Zhang Chengli, a local farmer and Eastern Lightning operative, headed the team to convert Ms. Kuang and Mr. Cai. According to Ms. Kuang, he followed them to their home and in the fields. His message was blunt.
"He told us that if we joined Lightning, then God would protect us," Ms. Kuang said. "But if we didn't join, we would die."
After midnight one night he stood outside their bedroom with a bullhorn. He yelled through the window, "Convert or die!" Ms. Kuang said.
Another day he clipped the wings of a pigeon and tossed it into their vegetable garden. The bird hopped around until Ms. Kuang captured it and brought it into her pantry, thinking it might make a meal. When she inspected it, she found a note glued to its belly. It read, "Those who cannot see the light will die."
To get rid of Mr. Zhang, Ms. Kuang dumped household wastewater on his head. Mr. Cai, ignoring his own sect's teachings on remaining unruffled, punched Mr. Zhang and smashed his bicycle tires with a metal pipe.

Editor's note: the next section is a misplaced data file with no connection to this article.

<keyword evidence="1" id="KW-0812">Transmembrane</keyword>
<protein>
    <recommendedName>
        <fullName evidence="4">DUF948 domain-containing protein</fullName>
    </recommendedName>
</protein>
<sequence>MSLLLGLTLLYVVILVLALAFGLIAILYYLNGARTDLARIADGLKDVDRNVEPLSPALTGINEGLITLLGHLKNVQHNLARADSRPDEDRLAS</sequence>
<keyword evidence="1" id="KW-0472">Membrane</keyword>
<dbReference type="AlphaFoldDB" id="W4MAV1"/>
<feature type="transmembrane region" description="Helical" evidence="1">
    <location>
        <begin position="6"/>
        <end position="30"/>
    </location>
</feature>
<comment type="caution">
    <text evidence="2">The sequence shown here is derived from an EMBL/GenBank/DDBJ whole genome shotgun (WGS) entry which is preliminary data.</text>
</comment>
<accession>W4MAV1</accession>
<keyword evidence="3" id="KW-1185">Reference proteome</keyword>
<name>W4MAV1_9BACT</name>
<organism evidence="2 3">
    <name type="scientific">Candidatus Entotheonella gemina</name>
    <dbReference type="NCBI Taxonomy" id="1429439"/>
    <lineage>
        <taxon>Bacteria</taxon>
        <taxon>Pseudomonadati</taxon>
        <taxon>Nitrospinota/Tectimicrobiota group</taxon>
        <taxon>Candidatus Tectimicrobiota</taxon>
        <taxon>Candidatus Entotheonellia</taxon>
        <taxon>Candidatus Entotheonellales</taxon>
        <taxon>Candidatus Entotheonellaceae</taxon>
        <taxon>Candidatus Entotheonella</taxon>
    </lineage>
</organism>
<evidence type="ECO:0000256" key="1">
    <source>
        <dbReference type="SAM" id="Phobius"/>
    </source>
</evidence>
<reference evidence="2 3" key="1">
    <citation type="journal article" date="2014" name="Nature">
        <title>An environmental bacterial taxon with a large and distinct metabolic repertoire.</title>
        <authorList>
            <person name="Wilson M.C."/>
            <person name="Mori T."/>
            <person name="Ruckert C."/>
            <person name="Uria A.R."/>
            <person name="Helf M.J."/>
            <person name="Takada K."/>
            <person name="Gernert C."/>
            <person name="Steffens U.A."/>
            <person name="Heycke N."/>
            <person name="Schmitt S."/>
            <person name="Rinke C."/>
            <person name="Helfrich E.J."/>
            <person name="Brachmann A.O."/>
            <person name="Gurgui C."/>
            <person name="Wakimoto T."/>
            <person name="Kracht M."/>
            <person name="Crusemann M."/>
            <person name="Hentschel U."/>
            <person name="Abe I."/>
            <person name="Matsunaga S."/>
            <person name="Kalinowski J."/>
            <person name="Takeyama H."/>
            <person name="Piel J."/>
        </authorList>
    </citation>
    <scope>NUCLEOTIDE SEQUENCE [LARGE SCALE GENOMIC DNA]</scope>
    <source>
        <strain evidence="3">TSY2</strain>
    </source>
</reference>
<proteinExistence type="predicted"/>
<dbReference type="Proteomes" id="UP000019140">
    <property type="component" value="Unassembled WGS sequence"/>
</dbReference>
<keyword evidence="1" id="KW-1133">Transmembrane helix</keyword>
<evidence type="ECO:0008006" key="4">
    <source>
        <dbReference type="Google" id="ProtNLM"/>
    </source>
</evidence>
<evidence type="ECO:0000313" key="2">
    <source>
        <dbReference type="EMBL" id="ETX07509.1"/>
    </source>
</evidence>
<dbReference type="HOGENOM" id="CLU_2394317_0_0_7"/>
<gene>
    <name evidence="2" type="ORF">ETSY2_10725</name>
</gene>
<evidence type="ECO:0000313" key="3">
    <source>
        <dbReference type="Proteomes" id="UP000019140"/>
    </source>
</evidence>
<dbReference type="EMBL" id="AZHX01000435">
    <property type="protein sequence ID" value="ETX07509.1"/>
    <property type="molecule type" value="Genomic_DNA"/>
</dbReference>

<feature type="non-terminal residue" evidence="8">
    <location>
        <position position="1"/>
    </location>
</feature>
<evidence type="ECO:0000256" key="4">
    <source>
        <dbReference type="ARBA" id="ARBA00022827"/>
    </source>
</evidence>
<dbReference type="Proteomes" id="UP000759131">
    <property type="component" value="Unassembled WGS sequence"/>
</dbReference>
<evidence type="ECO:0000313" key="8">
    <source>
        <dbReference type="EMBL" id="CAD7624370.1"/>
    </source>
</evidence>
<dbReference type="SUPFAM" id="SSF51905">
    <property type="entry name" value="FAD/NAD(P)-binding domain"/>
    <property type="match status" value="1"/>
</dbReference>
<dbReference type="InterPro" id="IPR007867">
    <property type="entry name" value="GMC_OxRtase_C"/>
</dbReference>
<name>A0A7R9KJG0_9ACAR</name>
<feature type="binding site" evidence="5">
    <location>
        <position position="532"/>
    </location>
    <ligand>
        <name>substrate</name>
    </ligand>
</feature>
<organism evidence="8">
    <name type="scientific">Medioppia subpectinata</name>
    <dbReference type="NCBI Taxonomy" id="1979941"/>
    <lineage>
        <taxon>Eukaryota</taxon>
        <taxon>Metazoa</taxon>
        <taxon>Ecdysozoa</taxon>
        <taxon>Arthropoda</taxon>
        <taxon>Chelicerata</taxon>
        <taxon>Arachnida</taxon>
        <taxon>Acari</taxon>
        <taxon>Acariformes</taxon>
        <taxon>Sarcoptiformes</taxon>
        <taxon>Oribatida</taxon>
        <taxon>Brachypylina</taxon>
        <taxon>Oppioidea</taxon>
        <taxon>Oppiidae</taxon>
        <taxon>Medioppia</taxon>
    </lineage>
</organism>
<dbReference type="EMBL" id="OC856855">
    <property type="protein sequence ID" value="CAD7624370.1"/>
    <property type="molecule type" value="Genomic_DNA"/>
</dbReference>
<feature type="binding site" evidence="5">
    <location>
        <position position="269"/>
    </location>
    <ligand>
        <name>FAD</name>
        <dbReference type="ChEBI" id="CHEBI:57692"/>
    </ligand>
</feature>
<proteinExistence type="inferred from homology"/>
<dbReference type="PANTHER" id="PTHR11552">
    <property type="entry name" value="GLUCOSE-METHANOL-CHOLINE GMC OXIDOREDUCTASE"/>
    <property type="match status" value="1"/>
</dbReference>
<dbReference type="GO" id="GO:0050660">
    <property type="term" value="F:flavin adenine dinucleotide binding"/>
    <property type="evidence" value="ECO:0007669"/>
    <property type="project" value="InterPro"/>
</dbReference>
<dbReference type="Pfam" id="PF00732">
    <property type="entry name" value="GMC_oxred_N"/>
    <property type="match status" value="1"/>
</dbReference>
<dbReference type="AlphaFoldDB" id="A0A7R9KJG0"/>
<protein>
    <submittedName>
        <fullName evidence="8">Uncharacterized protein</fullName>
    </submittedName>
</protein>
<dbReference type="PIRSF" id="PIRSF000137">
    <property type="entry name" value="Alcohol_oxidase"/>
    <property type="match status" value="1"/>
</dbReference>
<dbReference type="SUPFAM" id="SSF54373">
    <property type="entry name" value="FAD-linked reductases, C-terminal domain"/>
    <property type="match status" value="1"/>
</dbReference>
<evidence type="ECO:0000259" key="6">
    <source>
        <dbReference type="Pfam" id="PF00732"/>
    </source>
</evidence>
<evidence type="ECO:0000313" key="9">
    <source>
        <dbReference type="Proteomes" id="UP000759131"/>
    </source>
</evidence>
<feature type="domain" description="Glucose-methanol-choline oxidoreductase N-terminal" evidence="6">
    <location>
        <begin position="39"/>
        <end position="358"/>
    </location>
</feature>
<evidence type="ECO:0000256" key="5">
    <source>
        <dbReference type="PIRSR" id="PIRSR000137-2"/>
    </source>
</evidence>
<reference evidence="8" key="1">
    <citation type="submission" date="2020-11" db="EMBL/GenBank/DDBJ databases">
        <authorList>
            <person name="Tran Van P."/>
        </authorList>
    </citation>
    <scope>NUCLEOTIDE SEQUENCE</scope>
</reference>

When Mr. Zhang persisted, they considered alerting the police. But they were themselves part of an underground Christian group. And they decided it was morally wrong.
"However bad he was," Ms. Kuang said, "I could not report another Christian to the police."
A Lethal Solution
Three Grades of Servants had been fighting defections in several northeastern provinces. So when Xing Zhi, the chief coordinator for the sect in Huaide, heard about Mr. Zhang's campaign, she took decisive measures.
She told Mr. Cai to notify her the next time Mr. Zhang came calling, Ms. Kuang said. Ms. Yu's husband was deployed in a stakeout. When Mr. Zhang pedaled by, he was intercepted, gagged with tape and stuffed into the back of a white van, which sped away, according to local residents who saw the abduction.